National Nursing Week: Taaʔisimqa Leona Smith teaches cultural safety to next generation of nurses

Guided by her grandfather, this Nuu-chah-nulth nurse is finding balance between her own Indigenous teachings and academia

After Taaʔisimqa Leona Smith graduated from high school, it was her grandfather who encouraged her to pursue a career in nursing.

Taaʔisimqa’s grandfather Cecil Smith, of the Ehattesaht First Nation, wanted her to be able to take care of herself, she says, and helped to guide her career.

“He kept reminding me that I needed to continue on with my education,” she says. “A high school diploma was not going to be enough. I was a janitor at the time and 19 years old.”

Taaʔisimqa has been working as a nurse for the past 22 years, with a master’s degree of science in nursing. She became a residential care aide when she was 20, and has since taught at three universities.

As a Registered Nurse, her current role is as a professional practice leader, supporting nurses with their educational needs. She works under the Office of the Chief Nursing Officer at First Nations Health Authority (FNHA).

This past year’s ongoing pandemic has been especially difficult for frontline workers, bearing the impacts of COVID-19. Taaʔisimqa shares her respect to other healthcare workers.

“I really hold my hands up to colleagues at FNHA, and to those on the ground, especially in this past year,” she says. “We’re working at full capacity — and still whole-heartedly.” 

Taaʔisimqa Leona Smith with her grandfather Cecil Smith. Photo provided by Taaʔisimqa Leona Smith

Taaʔisimqa is Nuu-chah-nulth (from Ehattesaht and Ahousaht) on her mother’s side and Chinese through her father. She grew up in the Ahousaht community with a strong sense of identity, she says.

Growing up in the ‘70s, she faced racism on both sides of her heritage. In light of increased anti-Asian discrimination during COVID-19, she has been especially moved to stand proud in who she is.

“In our pandemic world, I wanted to honour that piece, stand in my strength as an Indigenous and a Chinese woman,” she says.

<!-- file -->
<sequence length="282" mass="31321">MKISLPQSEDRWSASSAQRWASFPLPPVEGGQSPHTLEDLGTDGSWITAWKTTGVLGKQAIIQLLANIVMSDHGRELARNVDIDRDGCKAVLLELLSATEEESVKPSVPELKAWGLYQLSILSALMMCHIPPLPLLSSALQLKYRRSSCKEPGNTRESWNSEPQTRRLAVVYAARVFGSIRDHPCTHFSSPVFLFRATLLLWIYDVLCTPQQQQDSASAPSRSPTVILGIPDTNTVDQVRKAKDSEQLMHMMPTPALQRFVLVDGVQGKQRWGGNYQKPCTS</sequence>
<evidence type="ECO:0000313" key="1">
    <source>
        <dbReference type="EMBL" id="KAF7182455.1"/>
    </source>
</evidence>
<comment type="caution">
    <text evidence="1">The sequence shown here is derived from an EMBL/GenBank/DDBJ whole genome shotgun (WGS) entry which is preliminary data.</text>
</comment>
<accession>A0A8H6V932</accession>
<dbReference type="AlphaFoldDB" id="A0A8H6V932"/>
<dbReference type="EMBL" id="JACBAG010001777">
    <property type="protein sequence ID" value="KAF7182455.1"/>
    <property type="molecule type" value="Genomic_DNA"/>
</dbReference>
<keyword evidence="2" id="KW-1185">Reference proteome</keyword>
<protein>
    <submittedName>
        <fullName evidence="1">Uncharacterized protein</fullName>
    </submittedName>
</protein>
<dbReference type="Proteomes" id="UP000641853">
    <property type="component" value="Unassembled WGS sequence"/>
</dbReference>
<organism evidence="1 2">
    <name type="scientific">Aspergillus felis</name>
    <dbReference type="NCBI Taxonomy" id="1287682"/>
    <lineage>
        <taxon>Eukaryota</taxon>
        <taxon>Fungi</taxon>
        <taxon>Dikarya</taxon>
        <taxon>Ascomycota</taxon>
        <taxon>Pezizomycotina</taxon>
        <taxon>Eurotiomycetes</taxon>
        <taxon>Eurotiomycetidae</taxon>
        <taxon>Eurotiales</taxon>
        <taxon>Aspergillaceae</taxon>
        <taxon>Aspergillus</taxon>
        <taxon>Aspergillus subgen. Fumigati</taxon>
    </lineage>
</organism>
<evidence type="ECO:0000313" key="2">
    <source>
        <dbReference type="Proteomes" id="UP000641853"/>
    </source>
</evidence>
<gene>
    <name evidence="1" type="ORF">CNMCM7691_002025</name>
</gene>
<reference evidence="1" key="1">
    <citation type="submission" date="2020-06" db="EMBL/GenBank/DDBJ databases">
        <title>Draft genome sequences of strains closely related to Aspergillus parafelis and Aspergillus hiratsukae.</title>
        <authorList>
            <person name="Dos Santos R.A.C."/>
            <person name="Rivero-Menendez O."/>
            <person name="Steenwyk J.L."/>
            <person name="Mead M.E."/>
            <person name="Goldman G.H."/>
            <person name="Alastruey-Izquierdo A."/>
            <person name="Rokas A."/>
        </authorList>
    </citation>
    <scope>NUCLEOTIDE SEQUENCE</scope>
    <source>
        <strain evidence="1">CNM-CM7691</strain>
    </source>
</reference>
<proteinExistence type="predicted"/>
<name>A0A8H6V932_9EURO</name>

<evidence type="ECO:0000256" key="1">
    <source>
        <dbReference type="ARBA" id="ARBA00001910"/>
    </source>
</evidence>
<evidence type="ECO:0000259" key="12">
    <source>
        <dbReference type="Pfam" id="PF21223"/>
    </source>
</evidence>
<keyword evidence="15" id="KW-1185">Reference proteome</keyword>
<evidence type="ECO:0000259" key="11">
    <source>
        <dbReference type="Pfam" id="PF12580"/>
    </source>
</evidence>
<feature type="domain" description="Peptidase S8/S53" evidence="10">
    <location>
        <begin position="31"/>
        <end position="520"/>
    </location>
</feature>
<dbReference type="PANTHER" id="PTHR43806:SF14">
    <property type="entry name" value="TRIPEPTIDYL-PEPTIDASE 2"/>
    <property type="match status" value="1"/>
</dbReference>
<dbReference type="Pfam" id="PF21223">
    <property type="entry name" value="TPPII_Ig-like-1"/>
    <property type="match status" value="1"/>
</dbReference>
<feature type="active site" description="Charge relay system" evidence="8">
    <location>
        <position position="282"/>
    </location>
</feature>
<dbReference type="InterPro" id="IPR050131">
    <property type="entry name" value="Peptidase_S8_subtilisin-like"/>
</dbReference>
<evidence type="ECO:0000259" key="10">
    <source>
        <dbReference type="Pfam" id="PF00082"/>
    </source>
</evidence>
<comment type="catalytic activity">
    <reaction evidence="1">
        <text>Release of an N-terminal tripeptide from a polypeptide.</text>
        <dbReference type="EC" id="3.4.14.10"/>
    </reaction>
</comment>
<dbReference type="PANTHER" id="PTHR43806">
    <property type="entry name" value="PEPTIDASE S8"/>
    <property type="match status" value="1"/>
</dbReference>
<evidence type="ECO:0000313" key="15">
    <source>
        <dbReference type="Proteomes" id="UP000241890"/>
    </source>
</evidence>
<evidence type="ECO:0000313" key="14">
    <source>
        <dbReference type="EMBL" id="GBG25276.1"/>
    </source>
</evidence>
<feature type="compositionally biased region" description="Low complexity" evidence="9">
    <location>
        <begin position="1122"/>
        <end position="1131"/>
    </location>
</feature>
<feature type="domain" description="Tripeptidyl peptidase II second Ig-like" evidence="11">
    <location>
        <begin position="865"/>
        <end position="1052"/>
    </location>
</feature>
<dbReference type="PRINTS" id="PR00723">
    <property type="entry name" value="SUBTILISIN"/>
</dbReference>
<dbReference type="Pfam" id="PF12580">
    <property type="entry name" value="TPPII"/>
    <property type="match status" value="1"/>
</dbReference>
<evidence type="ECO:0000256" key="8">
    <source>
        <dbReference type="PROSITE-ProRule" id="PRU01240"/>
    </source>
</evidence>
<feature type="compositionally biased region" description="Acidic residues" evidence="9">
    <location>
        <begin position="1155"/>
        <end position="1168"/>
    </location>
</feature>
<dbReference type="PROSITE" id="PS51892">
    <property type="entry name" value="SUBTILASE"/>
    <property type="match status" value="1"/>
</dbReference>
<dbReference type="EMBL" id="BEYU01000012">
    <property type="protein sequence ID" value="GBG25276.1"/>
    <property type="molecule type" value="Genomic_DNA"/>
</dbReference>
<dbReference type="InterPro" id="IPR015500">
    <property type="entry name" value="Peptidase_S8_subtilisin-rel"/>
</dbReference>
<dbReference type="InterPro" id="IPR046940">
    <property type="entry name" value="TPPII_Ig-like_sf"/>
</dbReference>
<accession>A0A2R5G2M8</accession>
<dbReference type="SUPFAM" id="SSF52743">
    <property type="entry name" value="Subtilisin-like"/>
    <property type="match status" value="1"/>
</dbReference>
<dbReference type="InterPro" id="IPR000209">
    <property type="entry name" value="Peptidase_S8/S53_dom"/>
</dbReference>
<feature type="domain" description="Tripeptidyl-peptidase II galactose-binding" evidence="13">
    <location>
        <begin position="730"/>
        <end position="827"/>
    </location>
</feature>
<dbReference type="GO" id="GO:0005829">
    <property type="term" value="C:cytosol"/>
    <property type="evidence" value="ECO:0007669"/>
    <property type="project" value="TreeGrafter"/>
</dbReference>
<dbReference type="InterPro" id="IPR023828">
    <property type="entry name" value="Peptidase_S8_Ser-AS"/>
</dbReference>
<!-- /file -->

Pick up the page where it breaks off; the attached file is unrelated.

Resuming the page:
When the Truth and Reconciliation Commission of Canada (TRC) released its final report and Calls to Action in 2015, Taaʔisimqa was working on FNHA’s agreements with nursing programs. She took the moment as an opportunity to advocate for cultural safety training in nursing programs. 

She has since been involved with various working groups and steering committees to integrate the TRC recommendations, specially calls to action 18-24 regarding health,  into the nursing curriculum. 

In 2019, she was the only Indigenous nurse in a working group with the BC College of Nurses and Midwives — the licensing and regulatory body for nurses and midwives in B.C. 

The group has worked to introduce cultural safety, humility and trauma-informed practice as an entry-level competency for all nurses in the province, she says. Taaʔisimqa says because Indigenous Peoples are overrepresented in the healthcare system, it’s especially important for nurses to have cultural competency.

“[Nurses] need that minimum knowledge of history of First Nations people: residential schools, Indian hospitals, ‘60s Scoop, missing and murdered Indigenous women, the In Plain Sight report,” she says.

“It’s slow momentum, like watching a slow train, but it’s getting there.”

Her work includes bringing lived experience and Indigenous knowledge and wellness perspectives into balance with academia. It’s a dynamic she struggles with personally, and in her work to seek an equal balance.

“I really struggle between the two worlds of academia and lived experience, because that’s not how our people work,” she says. “We don’t have to reference everything or look it up. Our research is our knowledge keepers. So I’m trying to find balance with those two worlds.”

Taaʔisimqa takes her role sitting at these “larger tables” seriously, and although she doesn’t presume to speak for all Indigenous people, she can use her experience to advise on cultural safety training for nurses. 

“My dream is in five years cultural safety and trauma informed training are not elective or optional — they would be mandatory. Right now only a handful of nursing programs now do mandate,” she says.

“It’s a matter of that slow train. Trying to get people on board, and knowing this is what is going to work.”

May 10 to 16 is National Nursing Week in Canada, which recognizes the courage and commitment that nurses bring to their work. For Indigenous nurses, this commitment is twofold, as they are also leaders in navigating and transforming colonial systems. 

Throughout the week, IndigiNews will feature Indigenous nurses across generations and celebrate the many intersections of diversity that they bring to the healthcare system.


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